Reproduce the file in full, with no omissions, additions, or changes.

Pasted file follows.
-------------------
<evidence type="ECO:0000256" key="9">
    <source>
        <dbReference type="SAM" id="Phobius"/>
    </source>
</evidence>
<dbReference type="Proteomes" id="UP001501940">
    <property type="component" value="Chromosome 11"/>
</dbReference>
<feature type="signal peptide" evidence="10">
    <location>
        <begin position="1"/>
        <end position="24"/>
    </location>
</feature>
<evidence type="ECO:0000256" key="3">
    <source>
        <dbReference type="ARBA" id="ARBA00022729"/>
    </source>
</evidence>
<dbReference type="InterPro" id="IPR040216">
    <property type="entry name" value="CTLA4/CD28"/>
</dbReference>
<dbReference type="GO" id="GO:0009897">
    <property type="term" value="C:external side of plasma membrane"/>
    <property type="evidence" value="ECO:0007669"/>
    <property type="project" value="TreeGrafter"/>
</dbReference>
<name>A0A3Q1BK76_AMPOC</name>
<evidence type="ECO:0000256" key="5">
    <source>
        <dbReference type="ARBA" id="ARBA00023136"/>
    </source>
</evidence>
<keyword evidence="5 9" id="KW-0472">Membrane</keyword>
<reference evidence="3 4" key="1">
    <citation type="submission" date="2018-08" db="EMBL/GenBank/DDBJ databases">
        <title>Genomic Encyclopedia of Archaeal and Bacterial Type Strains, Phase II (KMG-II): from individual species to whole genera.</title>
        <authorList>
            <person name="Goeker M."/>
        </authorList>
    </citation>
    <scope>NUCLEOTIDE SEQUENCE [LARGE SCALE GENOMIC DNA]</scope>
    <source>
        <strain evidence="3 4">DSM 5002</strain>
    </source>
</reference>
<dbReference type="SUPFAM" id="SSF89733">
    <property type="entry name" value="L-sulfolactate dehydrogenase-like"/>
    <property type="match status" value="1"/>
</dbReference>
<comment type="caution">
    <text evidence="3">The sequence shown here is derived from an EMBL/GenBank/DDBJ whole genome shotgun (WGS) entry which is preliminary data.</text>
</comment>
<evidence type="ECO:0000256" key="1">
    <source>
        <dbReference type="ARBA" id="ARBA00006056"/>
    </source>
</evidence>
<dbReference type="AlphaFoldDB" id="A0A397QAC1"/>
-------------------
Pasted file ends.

<evidence type="ECO:0000256" key="9">
    <source>
        <dbReference type="SAM" id="Phobius"/>
    </source>
</evidence>
<dbReference type="Proteomes" id="UP001501940">
    <property type="component" value="Chromosome 11"/>
</dbReference>
<feature type="signal peptide" evidence="10">
    <location>
        <begin position="1"/>
        <end position="24"/>
    </location>
</feature>
<evidence type="ECO:0000256" key="3">
    <source>
        <dbReference type="ARBA" id="ARBA00022729"/>
    </source>
</evidence>
<dbReference type="InterPro" id="IPR040216">
    <property type="entry name" value="CTLA4/CD28"/>
</dbReference>
<dbReference type="GO" id="GO:0009897">
    <property type="term" value="C:external side of plasma membrane"/>
    <property type="evidence" value="ECO:0007669"/>
    <property type="project" value="TreeGrafter"/>
</dbReference>
<name>A0A3Q1BK76_AMPOC</name>
<evidence type="ECO:0000256" key="5">
    <source>
        <dbReference type="ARBA" id="ARBA00023136"/>
    </source>
</evidence>
<keyword evidence="5 9" id="KW-0472">Membrane</keyword>
<reference evidence="3 4" key="1">
    <citation type="submission" date="2018-08" db="EMBL/GenBank/DDBJ databases">
        <title>Genomic Encyclopedia of Archaeal and Bacterial Type Strains, Phase II (KMG-II): from individual species to whole genera.</title>
        <authorList>
            <person name="Goeker M."/>
        </authorList>
    </citation>
    <scope>NUCLEOTIDE SEQUENCE [LARGE SCALE GENOMIC DNA]</scope>
    <source>
        <strain evidence="3 4">DSM 5002</strain>
    </source>
</reference>
<dbReference type="SUPFAM" id="SSF89733">
    <property type="entry name" value="L-sulfolactate dehydrogenase-like"/>
    <property type="match status" value="1"/>
</dbReference>
<comment type="caution">
    <text evidence="3">The sequence shown here is derived from an EMBL/GenBank/DDBJ whole genome shotgun (WGS) entry which is preliminary data.</text>
</comment>
<evidence type="ECO:0000256" key="1">
    <source>
        <dbReference type="ARBA" id="ARBA00006056"/>
    </source>
</evidence>
<dbReference type="AlphaFoldDB" id="A0A397QAC1"/>